• Green tea may affect blood pressure. Caution is advised in people taking herbs or supplements that affect blood pressure.
  • Green tea may affect blood sugar levels. Caution is advised when using herbs or supplements that may also affect blood sugar. Blood glucose levels may require monitoring, and doses may need adjustment.
  • Green tea may also interact with ACE inhibitors, acne agents, agents eliminated by the kidney, agents that affect blood vessel width, agents that affect the immune system, agents that harm the liver, agents that increase seizure risk, agents that promote urination, agents that treat blood disorders, allergy agents, Alzheimer's agents, antiandrogens, antibacterials, anticancer agents, antiestrogens, anti-inflammatories, antioxidants, antipsychotic agents, antivirals, anxiety agents, arthritis agents, asthma agents, athletic performance enhancers, birth control, bitter orange, caffeine and caffeine-containing herbs and supplements, catechins, cholesterol-lowering agents, citrus, cola nut, COX-2 inhibitors, dental agents, eye agents, fertility agents, fluoride and fluoride-containing herbs and supplements, folic acid, grapefruit, grape, guarana, heart agents, heart rate-regulating agents, hormonal agents, hormone replacement therapy, huperzine A, iron and iron salts, kidney agents, lipoic acid, L-theanine, lung agents, musculoskeletal agents, mushrooms, N-acetyl cysteine, nervous system agents, omega-3, onion, osteoporosis agents, P-glycoprotein modulators, probiotics, quercetin, resveratrol, selenium, skin agents, stomach agents, sulfotransferase 1A3 (SULT1A3) substrates, tannins, tobacco, tomato extract, urinary tract agents, vitamin C, vitamin E, vitamin K, weight loss agents, wound healing agents, yerba mate, and zizyphus jujube.

Authors

Selected References

Natural Standard developed the above evidence-based information based on a systematic review of the available scientific articles. For comprehensive information about alternative and complementary therapies on the professional level, go to www.naturalstandard.com. Selected references are listed below.

  1. Bogdanski P, Suliburska J, Szulinska M, et al. Green tea extract reduces blood pressure, inflammatory biomarkers, and oxidative stress and improves parameters associated with insulin resistance in obese, hypertensive patients. Nutr.Res. 2012;32(6):421-427.
  2. Cook-Sather SD, Viola L, Zur KB, et al. Case scenario: perioperative administration of tocotrienols and green tea extract in a child with familial dysautonomia. Anesthesiology 2012;117(3):639-645.
  3. Dash C, Chung FL, Rohan JA, et al. A six-month crossover chemoprevention clinical trial of tea in smokers and non-smokers: methodological issues in a feasibility study. BMC.Complement Altern.Med. 2012;12:96.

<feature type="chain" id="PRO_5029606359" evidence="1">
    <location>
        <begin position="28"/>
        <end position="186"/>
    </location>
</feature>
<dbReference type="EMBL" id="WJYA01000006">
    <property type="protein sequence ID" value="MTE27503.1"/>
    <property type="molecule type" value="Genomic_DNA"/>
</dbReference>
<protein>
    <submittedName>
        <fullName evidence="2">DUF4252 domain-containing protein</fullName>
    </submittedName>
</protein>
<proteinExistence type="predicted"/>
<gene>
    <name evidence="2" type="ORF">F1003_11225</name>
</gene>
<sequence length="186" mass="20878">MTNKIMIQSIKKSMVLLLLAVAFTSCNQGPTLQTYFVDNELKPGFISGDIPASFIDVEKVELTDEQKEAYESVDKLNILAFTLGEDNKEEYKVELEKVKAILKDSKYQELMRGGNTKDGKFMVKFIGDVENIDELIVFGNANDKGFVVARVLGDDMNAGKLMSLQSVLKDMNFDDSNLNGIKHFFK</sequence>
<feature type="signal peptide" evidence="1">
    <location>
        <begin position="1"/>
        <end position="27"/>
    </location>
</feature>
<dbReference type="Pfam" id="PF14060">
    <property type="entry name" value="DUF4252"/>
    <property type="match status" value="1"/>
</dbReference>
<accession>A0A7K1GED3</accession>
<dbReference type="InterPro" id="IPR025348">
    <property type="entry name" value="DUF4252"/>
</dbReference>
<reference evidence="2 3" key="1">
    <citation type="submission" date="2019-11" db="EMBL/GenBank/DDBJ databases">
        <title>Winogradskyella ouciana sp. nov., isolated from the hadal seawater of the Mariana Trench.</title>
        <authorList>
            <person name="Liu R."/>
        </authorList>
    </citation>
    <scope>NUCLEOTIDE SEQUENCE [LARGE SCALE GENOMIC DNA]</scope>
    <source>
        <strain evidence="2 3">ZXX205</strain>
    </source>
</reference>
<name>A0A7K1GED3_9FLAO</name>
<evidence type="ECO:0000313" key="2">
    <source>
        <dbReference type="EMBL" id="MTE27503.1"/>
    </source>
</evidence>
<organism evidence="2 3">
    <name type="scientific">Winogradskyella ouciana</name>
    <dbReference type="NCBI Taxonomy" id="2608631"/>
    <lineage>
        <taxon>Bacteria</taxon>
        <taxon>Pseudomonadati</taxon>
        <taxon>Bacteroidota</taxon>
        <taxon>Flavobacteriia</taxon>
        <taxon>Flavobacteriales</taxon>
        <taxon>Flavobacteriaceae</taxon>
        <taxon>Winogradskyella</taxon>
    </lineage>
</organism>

4. Du X, Huang X, Huang C, et al. Epigallocatechin-3-gallate (EGCG) enhances the therapeutic activity of a dental adhesive. J.Dent. 2012;40(6):485-492.
  5. Jurgens TM, Whelan AM, Killian L, et al. Green tea for weight loss and weight maintenance in overweight or obese adults. Cochrane.Database.Syst.Rev. 2012;12:CD008650.
  6. Miller RJ, Jackson KG, Dadd T, et al. The impact of the catechol-O-methyltransferase genotype on vascular function and blood pressure after acute green tea ingestion. Mol.Nutr.Food Res. 2012;56(6):966-975.
  7. Nguyen MM, Ahmann FR, Nagle RB, et al. Randomized, double-blind, placebo-controlled trial of polyphenon E in prostate cancer patients before prostatectomy: evaluation of potential chemopreventive activities. Cancer Prev.Res.(Phila) 2012;5(2):290-298.
  8. Persson IA. The pharmacological mechanism of angiotensin-converting enzyme inhibition by green tea, Rooibos and enalaprilat - a study on enzyme kinetics. Phytother.Res. 2012;26(4):517-521.
  9. Scholey A, Downey LA, Ciorciari JC. Acute neurocognitive effects of epigallocatechin gallate (EGCG). Appetite 2012;58(2):767-770.
  10. Shanafelt TD, Call TG, Zent CS, et al. Phase 2 trial of daily, oral Polyphenon E in patients with asymptomatic, Rai stage 0 to II chronic lymphocytic leukemia. Cancer 1-15-2013;119(2):363-370.
  11. Shen CL, Chyu MC, Yeh JK, et al. Effect of green tea and Tai Chi on bone health in postmenopausal osteopenic women: a 6-month randomized placebo-controlled trial. Osteoporos.Int. 2012;23(5):1541-1552.
  12. Subramaniam P, Eswara U, and Maheshwar Reddy KR. Effect of different types of tea on Streptococcus mutans: an in vitro study. Indian J.Dent.Res. 2012;23(1):43-48.
  13. Wightman EL, Haskell CF, Forster JS, et al. Epigallocatechin gallate, cerebral blood flow parameters, cognitive performance and mood in healthy humans: a double-blind, placebo-controlled, crossover investigation. Hum.Psychopharmacol. 2012;27(2):177-186.
  14. Wu S, Li F, Huang X, et al. The association of tea consumption with bladder cancer risk: a meta-analysis. Asia Pac.J.Clin.Nutr. 2013;22(1):128-137.
  15. Yoon JY, Kwon HH, Min SU, et al. Epigallocatechin-3-gallate improves acne in humans by modulating intracellular molecular targets and inhibiting P. acnes. J.Invest Dermatol. 2013;133(2):429-440.